THE Opposition is satisfied with Prime Minister Dr Keith Rowley’s affirmation in Parliament on Friday that there are ISIS cells operating in Trinidad, and concerned that Attorney General Faris Al-Rawi has appeared to contradict those statements.
“The Prime Minister is the head of the National Security Council so he is fully aware of what is happening.
The AG, I believe, is also a member. So, it is surprising that we are seeing this contradiction between two senior members of government,” Opposition Chief Whip David Lee told Newsday yesterday.
The country isn’t feeling safe, he said, and now there are these unknowns. The government needs to come clean and clarify the situation, he added.
On Friday, during the Prime Minister’s Question and Answer session in the House of Representatives, Opposition MP Dr Bhoendradatt Tewarie asked Rowley, “Is there anything in T&T that can be considered an ISIS cell or an ISIS satellite?”
After a fairly circumlocutory preamble where Rowley attempted to contextualise the Islamic extremist group’s influence around the world, the PM ended his response with, “It is an integral part of our national security and the answer to the question is yes.”
Lee said the Opposition had been attempting “for months” to engage the government in discussions about how best to deal with any terrorist threat stemming from the possible existence of ISIS cells in Trinidad, especially from nationals who had returned after allegedly fighting with the group in Syria and Iraq.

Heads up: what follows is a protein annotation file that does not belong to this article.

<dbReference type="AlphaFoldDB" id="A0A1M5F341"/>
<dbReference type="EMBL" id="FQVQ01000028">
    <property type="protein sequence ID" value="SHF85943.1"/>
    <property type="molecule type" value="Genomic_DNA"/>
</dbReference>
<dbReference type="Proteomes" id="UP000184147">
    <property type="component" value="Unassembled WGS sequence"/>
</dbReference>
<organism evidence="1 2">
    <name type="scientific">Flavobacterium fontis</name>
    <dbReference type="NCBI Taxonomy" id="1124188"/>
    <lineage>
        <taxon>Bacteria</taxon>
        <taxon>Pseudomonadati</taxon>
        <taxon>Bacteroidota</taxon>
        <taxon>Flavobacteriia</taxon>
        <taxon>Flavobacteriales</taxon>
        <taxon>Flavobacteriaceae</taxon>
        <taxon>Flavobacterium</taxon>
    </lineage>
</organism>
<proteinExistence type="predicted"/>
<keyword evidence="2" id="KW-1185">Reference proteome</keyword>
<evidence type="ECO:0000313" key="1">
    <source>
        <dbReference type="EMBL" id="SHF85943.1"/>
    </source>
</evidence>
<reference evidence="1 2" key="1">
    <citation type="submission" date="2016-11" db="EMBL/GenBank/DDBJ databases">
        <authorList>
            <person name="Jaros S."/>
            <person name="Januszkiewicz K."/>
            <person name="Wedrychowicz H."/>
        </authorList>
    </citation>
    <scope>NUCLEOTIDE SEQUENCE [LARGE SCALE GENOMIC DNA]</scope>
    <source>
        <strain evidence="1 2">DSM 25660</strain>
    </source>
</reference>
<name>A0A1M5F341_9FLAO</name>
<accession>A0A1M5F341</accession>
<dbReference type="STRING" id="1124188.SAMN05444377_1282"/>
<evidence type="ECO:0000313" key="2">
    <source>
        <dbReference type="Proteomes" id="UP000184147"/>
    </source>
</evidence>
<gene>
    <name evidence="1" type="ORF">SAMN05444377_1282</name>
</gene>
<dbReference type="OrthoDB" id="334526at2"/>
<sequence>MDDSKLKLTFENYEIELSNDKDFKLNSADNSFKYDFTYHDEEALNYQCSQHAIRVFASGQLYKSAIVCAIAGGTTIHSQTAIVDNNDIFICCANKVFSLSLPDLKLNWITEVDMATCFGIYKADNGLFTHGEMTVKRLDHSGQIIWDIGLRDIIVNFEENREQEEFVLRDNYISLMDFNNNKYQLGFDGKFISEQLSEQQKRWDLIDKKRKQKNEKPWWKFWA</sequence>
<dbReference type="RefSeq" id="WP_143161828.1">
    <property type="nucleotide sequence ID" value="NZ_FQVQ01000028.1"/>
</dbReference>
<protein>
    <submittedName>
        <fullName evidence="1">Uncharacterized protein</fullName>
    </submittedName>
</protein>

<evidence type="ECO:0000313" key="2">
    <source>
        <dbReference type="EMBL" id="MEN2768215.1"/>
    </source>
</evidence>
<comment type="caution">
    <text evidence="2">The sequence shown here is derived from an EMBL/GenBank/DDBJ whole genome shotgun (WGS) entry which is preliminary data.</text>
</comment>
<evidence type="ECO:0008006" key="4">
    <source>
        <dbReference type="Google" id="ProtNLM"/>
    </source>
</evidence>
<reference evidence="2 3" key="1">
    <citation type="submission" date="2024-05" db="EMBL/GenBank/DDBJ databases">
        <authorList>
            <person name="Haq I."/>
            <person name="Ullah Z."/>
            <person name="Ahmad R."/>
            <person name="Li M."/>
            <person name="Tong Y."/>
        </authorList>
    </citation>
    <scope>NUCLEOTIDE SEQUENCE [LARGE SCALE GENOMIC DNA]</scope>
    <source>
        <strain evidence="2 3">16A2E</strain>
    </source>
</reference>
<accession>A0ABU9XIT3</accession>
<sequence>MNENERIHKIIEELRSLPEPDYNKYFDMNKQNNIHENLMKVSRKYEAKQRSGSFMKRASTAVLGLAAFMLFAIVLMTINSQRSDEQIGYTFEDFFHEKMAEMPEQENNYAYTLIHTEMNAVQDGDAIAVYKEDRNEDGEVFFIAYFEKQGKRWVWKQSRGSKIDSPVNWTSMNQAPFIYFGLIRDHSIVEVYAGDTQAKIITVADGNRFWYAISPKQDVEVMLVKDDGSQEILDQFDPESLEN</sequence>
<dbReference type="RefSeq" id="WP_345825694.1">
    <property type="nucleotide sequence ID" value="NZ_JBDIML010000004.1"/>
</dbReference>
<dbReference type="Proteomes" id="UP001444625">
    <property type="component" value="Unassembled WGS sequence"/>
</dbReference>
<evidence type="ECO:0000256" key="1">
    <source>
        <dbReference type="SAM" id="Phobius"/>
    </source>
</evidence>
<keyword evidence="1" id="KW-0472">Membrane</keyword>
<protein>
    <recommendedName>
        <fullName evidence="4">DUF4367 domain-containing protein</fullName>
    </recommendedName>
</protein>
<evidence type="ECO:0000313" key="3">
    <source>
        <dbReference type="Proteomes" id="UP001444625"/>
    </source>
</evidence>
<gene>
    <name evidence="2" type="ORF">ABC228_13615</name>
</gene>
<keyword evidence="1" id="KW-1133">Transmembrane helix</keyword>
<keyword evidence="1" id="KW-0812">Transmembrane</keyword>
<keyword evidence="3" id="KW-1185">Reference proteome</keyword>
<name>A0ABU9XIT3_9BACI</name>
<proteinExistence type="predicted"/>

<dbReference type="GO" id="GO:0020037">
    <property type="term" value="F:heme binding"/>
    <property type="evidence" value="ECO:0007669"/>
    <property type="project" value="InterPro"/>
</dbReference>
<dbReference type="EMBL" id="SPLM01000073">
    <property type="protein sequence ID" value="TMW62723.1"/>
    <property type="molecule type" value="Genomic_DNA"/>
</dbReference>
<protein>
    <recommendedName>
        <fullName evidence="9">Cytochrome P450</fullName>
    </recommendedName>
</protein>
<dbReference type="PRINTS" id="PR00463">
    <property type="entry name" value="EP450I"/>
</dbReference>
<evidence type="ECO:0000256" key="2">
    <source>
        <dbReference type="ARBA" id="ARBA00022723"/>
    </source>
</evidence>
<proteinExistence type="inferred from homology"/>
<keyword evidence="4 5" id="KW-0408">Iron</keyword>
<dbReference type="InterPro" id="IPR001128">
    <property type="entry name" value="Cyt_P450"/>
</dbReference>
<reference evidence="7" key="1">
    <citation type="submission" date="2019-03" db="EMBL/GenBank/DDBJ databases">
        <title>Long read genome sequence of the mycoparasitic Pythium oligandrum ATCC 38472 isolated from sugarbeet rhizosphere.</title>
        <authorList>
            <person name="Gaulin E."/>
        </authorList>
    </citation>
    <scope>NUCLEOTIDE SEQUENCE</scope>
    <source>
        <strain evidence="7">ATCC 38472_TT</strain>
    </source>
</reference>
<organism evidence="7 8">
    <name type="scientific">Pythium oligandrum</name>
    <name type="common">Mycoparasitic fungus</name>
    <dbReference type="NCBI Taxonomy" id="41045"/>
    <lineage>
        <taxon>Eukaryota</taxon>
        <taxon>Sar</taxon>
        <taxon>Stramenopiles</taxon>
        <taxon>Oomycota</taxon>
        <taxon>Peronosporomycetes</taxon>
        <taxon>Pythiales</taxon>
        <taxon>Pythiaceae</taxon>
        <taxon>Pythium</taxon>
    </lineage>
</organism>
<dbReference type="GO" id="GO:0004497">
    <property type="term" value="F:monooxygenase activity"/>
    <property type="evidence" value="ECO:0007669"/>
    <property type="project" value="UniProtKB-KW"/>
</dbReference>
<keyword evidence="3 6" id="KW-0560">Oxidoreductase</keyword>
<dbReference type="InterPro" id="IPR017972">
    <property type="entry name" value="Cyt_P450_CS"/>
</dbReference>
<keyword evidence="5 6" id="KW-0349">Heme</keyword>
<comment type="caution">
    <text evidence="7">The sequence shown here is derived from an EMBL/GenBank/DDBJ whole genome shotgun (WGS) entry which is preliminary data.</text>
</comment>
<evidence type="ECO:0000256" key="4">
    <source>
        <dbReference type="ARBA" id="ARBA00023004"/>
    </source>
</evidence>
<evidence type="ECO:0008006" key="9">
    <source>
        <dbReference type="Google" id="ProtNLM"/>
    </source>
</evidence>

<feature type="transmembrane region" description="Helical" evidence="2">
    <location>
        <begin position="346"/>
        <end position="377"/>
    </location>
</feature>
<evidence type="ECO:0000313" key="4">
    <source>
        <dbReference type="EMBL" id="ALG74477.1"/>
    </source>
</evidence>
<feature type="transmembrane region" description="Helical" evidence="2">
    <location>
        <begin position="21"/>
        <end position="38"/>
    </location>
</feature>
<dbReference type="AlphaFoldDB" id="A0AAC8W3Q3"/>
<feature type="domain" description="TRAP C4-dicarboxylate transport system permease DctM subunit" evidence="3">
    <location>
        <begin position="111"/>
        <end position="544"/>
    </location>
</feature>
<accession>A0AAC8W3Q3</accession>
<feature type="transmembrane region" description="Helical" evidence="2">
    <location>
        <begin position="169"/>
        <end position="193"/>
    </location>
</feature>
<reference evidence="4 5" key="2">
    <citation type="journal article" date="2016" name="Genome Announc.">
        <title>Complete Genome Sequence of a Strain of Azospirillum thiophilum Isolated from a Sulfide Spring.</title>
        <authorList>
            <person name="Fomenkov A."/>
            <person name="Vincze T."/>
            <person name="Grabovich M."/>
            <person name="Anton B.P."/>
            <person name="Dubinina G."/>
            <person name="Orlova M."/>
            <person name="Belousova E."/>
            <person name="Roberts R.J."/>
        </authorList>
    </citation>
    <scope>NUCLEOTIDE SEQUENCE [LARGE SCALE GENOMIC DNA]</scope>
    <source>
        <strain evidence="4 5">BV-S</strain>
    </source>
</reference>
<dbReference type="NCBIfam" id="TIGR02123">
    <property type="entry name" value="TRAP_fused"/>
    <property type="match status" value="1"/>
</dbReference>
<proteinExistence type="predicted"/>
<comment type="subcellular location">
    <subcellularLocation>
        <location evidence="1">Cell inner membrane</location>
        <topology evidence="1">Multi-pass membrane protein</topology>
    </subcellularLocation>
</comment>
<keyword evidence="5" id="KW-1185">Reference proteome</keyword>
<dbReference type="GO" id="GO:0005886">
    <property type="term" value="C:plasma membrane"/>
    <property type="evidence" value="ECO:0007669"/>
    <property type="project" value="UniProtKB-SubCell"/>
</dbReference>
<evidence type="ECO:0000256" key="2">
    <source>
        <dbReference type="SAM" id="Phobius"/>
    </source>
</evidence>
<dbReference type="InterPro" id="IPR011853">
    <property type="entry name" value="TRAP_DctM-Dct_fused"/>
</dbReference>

“Every time we tried to raise it in the Parliament we were called unpatriotic, especially by the AG, and by (Minister in the Office of the PM) Stuart Young. We are heartened that now that when the question was asked, the PM was able to give an affirmative answer, (recorded) on the Hansard and the Parliament Channel,” Lee said.
Lee asked, if the PM, then, is concerned that these ISIS cells exist in TT, is he also to be considered unpatriotic.
He added that he does not believe the government has a system in place to deal with these cells.
Lee also questioned the detention of 13 suspects, all Muslims, held by the police on the Thursday before Carnival, allegedly in relation to an alleged plot to disrupt the festivities, almost all of whom have now been released.